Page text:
The next step is to increase the penalties for committing a crime while in possession of a fire-arm. In recent years we have seen a number of new “hate crime” laws enacted. These laws increase the penalty for a crime if it can be determined one of the motivators was hate (if a criminal mugs a Jewish person and says any type of anti-Jewish epitate, the mugging becomes a hate crime with greatly increased prison sentences).

Why can't gun crimes be raised to the same level, if not higher, as hate crimes? When the cost of committing a crime using a gun is raised high enough, it will have a positive effect in reducing the number of crimes committed with guns.

The title of this article mentions swimming pools, so I'm sure you are wondering how swimming pools come into play. Swimming pools are mentioned to make you forget about conventional wisdom.

To quote from Levitt and Dubner in their book, Freakonomics (the book led to the blog):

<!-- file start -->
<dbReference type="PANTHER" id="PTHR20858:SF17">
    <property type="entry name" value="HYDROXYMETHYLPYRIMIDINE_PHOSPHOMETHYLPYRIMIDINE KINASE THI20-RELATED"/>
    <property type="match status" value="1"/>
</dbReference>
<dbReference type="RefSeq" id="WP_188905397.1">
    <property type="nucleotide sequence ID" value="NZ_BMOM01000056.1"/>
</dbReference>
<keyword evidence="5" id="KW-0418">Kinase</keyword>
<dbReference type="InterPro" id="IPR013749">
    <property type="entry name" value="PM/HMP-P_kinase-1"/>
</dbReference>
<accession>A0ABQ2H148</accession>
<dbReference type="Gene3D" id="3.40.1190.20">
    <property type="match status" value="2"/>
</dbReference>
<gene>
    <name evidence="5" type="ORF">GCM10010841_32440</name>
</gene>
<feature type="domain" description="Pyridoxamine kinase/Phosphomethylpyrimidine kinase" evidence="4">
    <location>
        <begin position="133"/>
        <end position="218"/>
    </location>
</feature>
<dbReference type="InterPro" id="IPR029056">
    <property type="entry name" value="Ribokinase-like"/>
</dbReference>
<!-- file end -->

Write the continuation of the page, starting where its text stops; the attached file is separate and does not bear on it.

Consider the parents of an eight-year-old girl named, say Molly. Her two best friends, Amy and Imani, each live nearby. Molly's parents know that Amy's parents keep a gun in their house, so they have forbidden Molly to play there. Instead, Molly spends a lot of time at Imani's house, which has a swimming pool in the backyard. Molly's parents feel good about having made such a smart choice to protect their daughter.

But according to the data, the choice isn't smart at all. In a given year, there is one drowning of a child for every 11,000 residential pools in the United States. (In a country with 6 million pools, this means that roughly 550 children under the age of ten drown each year.) Meanwhile, there is 1 child killed by a gun for every 1 million-plus guns. (In a country with an estimated 200 million guns, this means that roughly 175 children under ten die each year from guns.) The likelihood of death by pool (1 in 11,000) versus death by gun (1 in 1 million-plus) isn't even close: Molly is far more likely to die in a swimming accident at Imani's house than in gunplay at Amy's.

In other words, don't base your decisions on headlines alone.

On a side note, there are a ton of other things that Levitt and Dubner contradict conventional wisdom and I highly recommend reading their book, Freakonomics.